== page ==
Debate takeaways: Clinton gets under Trump's skin
Tuesday, September 27, 2016
HEMPSTEAD, N.Y. -- Donald Trump clashed with Hillary Clinton during Monday's first presidential debate, interrupting her and appearing agitated at times as they tangled over the economy, her use of a private mail server and his unwillingness to release his income-tax returns.
Clinton maintained an even demeanor, smiling indulgently when Trump turned aggressive.
Clinton and Trump engaged in a back-and-forth on the debate stage at Hofstra University as polls showed them locked in a tight race.
Here are the top takeaways from Monday's debate:
If Clinton aimed to get under Trump's skin in the first 30 minutes of the debate, the Democratic nominee appeared to succeed. Clinton often put Trump on the defensive, saying he had "rooted for" the collapse of the housing industry and had considered climate change to be a hoax.
In another exchange, Clinton said, "I have a feeling that by the end of this evening I'll be blamed for everything that ever happened."
Trump interjected, "Why not?" Later on, Trump said he had a "winning temperament," prompting Clinton to respond: "Whew. OK."
Often delivered with a smile, Clinton came prepared with pithy lines that undercut Trump's case on the economy.
In an early exchange, Clinton said Trump would push for "trickle-down" tax cuts that would benefit only the wealthy, calling it, "trumped-up trickle-down."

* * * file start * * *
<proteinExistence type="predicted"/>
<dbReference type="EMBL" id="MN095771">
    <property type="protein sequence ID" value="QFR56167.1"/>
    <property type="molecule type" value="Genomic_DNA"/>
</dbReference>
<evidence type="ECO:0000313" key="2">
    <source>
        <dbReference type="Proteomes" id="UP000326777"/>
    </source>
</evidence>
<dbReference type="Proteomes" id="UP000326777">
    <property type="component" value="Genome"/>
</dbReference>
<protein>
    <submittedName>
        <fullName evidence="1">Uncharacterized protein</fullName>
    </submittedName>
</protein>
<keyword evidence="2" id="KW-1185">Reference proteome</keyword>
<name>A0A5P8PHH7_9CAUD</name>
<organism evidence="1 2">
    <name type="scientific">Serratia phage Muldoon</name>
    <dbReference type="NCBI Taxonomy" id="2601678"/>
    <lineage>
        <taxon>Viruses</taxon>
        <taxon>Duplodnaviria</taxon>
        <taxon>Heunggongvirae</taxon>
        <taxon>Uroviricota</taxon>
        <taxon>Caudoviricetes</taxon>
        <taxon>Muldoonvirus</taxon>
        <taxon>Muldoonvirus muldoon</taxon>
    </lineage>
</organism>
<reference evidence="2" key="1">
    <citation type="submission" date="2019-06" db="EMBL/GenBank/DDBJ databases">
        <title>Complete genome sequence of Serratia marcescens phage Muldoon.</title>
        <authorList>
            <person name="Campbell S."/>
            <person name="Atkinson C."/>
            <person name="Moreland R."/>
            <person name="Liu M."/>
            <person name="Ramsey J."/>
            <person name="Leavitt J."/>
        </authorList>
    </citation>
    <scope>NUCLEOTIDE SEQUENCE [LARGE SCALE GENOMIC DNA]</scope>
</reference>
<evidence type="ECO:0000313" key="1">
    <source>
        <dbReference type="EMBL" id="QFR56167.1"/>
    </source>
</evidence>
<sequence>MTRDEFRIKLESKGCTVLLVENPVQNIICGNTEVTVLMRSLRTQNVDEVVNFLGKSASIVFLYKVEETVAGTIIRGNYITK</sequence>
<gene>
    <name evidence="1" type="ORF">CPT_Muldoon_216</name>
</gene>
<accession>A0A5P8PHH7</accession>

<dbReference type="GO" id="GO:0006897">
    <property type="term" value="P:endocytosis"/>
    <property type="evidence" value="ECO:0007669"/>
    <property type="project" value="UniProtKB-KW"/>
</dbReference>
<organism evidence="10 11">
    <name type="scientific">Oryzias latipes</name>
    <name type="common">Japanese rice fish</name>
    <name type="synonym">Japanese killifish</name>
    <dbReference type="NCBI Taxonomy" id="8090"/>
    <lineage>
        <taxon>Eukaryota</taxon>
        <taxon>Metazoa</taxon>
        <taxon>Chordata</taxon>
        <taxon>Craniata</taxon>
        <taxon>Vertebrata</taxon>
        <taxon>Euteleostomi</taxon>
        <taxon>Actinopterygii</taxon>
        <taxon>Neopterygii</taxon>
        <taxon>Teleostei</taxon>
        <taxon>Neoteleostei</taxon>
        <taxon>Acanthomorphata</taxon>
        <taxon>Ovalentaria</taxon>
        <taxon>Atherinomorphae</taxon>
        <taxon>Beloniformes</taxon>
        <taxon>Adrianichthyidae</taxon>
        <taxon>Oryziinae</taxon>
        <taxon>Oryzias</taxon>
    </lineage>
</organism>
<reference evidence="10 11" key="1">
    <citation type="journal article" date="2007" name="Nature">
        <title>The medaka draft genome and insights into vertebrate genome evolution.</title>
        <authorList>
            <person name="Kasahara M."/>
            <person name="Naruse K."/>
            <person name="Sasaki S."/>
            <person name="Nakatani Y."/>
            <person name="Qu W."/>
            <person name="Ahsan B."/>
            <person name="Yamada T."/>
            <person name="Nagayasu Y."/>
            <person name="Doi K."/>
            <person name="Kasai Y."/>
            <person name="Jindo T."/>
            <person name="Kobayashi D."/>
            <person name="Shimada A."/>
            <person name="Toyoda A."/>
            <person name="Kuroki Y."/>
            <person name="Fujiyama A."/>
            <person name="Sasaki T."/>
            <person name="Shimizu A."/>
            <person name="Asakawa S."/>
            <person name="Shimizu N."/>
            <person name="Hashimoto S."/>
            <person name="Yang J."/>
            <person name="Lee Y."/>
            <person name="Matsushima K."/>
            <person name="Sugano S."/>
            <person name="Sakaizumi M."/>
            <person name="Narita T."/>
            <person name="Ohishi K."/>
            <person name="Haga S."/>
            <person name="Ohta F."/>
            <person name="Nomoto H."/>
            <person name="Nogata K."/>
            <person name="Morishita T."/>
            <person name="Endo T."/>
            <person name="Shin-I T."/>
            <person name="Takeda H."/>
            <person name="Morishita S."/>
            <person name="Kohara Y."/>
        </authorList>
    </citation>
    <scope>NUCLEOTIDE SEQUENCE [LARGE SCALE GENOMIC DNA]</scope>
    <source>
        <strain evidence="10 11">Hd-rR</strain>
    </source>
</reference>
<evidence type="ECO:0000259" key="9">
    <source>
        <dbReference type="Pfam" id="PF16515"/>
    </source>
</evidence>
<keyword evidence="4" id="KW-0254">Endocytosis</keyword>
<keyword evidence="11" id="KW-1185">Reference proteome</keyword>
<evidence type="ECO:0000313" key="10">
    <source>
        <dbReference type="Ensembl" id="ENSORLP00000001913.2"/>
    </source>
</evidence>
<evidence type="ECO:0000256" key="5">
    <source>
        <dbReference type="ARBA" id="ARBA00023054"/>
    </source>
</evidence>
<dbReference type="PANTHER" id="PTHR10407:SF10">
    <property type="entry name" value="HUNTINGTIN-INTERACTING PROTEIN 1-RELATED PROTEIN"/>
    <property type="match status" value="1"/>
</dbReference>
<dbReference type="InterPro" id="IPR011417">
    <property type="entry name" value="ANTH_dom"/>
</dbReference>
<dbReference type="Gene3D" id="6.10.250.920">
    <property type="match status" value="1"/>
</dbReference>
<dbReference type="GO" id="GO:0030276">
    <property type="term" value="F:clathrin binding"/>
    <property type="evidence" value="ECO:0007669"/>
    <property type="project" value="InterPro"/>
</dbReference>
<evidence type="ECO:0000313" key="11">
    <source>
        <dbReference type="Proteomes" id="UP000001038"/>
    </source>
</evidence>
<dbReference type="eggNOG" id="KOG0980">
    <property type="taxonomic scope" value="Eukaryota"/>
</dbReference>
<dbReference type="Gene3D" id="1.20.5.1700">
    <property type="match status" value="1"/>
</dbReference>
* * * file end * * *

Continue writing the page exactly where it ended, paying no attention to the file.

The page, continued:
When Trump got in a dig at Clinton's absence from the campaign trail, she said there was nothing wrong with spending time preparing for the debate.
"You know what else I did?" she asked. "I prepared to be president."
Trump repeatedly underscored his role as a political outsider, questioning the economic stewardship of President Barack Obama and the administration of former president Bill Clinton, who sat in the front row.
Describing the loss of manufacturing jobs in states like Michigan and Ohio, Trump said Clinton had been in government for 30 years, asking, "Why are you just thinking about these solutions right now?"
When the discussion turned to foreign policy, Trump said Obama and Clinton failed to confront the Islamic State group, saying Clinton was there when it was "an infant."
Clinton savaged Trump with a lengthy explanation of why Trump won't release his tax returns, concluding he's got something to hide.
She said Trump may not be "as rich as he says he is" or "maybe he's not as charitable" as he says he is. Clinton warned perhaps Trump hadn't paid any federal income tax at all, noting some of Trump's incom- tax returns in the 1970s showed he had paid no federal income taxes in certain years.
Clinton took responsibility for using a private email server as Obama's secretary of state and gave Trump nowhere to go.
Despite her past statements in which she changed her story from previous iterations or left wiggle room by not being completely accurate, on Monday she avoided getting wrapped up in a lengthy exchange over one of her biggest liabilities.
Trump has said black voters have "nothing to lose" by supporting his candidacy, but he was forced to answer for his role in claiming Obama was born outside the United States.
Clinton accused Trump of spreading a "racist lie" that our "first black president" was not an American citizen, adding, "He has a long record of engaging in racist behavior."
Trump responded by recalling the debates between Clinton and Obama during the 2008 Democratic presidential primary, saying Clinton treated Obama then with "terrible disrespect."